As an example, one could take Greece, where IMF loans were funneled directly to the country’s lenders, leaving future generations of Greeks to pay the bill. The result has seen a 50 percent increase in Greek national debt to €350 billion in the last decade, while Greek GDP has gone down to less than $200 billion in 2015, a decrease of more than a third since the financial crisis. During the same period, the number of employed persons has gone down by more than 20 percent.
Another example is municipal bankruptcies in the U.S.—according to Forbes, four of the largest five such bankruptcies in history have taken place since the Financial Crisis. This crisis is by no means over, with talk of municipalities such as Dallas and Chicago possibly following Detroit.
Similar stories of financial hardship have been playing out throughout the West. The costs of maintaining the structurally unreformed financial system—many of them hidden —are explicitly or implicitly shifted onto society through pension erosion, tuition hikes, and austerity.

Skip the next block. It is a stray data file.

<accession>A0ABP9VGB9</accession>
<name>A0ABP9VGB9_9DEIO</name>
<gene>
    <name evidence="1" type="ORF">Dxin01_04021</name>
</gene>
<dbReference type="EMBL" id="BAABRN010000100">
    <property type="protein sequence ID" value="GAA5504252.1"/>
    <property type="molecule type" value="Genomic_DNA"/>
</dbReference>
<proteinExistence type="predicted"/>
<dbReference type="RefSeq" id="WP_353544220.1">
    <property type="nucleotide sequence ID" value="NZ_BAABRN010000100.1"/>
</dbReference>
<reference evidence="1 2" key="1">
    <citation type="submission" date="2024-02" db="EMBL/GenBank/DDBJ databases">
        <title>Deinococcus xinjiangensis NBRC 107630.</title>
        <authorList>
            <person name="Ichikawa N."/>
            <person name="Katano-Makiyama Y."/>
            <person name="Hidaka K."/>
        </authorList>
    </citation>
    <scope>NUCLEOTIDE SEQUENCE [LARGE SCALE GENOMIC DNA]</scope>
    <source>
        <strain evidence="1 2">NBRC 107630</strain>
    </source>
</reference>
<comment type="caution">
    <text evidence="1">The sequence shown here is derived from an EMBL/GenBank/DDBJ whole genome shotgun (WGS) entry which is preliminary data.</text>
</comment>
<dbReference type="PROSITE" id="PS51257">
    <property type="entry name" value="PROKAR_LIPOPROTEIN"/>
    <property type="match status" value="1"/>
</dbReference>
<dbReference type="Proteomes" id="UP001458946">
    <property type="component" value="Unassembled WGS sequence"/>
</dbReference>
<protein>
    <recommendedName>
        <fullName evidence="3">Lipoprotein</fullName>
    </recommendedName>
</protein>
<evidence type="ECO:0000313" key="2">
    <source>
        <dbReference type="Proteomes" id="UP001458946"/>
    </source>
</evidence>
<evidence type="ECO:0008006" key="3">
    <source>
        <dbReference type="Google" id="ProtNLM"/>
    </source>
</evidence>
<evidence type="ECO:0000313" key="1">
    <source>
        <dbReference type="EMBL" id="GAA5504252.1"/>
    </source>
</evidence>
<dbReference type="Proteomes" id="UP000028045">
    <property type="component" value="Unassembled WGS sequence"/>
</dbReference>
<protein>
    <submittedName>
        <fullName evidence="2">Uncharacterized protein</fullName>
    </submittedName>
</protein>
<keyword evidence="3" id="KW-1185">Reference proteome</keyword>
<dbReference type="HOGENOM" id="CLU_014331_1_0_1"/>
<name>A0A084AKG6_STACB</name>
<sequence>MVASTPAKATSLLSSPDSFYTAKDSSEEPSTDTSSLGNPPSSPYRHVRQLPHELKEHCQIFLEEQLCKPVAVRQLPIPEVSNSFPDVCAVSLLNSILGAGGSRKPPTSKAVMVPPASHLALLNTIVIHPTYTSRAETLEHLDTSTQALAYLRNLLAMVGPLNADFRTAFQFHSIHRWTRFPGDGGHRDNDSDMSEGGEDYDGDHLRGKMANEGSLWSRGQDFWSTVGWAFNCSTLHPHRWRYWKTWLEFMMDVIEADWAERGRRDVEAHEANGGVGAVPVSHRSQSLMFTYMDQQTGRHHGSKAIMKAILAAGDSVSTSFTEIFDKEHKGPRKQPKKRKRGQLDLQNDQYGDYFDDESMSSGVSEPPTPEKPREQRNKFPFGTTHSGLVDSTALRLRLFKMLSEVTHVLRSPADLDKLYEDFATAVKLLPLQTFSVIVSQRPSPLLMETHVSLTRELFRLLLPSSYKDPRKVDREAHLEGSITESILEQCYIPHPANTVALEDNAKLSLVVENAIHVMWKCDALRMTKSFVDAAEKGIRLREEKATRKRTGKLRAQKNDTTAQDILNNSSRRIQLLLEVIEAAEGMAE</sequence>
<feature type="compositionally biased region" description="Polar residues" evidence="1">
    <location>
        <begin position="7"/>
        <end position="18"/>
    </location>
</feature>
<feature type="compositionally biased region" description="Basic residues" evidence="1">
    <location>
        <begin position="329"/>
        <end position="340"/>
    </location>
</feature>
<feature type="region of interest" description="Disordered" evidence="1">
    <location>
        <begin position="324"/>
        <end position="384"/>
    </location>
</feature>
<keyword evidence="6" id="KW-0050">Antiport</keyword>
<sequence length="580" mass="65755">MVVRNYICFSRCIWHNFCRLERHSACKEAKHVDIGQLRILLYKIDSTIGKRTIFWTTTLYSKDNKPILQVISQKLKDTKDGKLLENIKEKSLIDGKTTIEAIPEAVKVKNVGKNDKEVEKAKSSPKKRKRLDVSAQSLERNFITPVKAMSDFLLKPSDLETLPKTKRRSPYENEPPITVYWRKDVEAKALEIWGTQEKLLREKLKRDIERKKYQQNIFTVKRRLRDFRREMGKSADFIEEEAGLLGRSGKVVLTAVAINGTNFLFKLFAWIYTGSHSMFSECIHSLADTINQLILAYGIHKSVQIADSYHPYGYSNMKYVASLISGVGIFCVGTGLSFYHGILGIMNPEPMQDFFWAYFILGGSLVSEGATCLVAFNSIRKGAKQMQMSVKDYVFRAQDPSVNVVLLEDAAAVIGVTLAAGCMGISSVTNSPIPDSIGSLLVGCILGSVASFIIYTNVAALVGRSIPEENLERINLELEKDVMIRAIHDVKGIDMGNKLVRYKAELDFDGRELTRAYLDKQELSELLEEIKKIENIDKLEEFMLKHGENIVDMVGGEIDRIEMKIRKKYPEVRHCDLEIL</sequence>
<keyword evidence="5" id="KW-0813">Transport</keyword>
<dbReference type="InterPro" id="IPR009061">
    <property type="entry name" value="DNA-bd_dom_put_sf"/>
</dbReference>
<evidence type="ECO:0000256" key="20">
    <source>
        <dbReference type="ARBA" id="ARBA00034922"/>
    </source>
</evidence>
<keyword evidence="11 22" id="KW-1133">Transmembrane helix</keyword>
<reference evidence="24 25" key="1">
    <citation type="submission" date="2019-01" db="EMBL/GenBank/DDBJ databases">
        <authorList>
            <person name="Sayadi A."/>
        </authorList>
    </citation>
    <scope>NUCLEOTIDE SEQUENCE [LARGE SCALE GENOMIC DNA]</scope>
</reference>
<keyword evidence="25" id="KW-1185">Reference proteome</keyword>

Beyond the damage to the global economy, it is apparent that the system of checks and balances essential for a properly functioning democracy has been eroded in many developed countries. Private banks are monitored by institutions such as the Fed, but there is insufficient oversight of the Fed itself. When a watchdog such as the Independent Evaluation Office of the IMF eventually criticizes the decision to lend to Greece without demanding haircuts from its lenders, its report is published six years after the fact, without tangible consequences for those responsible.
Unfortunately, as the latest elections in the U.S. demonstrate, when such a broad swath of government is captured, it is very difficult to reintroduce democracy, and attempts at change can lead to dangerous results. There is a sustained long-term campaign to educate and involve a larger segment of the public in governance. This should be coupled with shorter-term campaigns to highlight specific officials who are putting their own interests ahead of those they have a duty to serve.
(Note: Eric Ben-Artzi is a former risk officer at Deutsche Bank. He is one of three former Deutsche Bank employees turned whistleblowers who came forward in 2010-2011 and notified regulators of improper accounting at the bank. The revelations led to a five-year investigation and a $55 million settlement between Deutsche Bank and the SEC, of which Ben-Artzi was entitled to 15 percent. He publicly rejected the multimillion dollar award via an op-ed in the Financial Times.)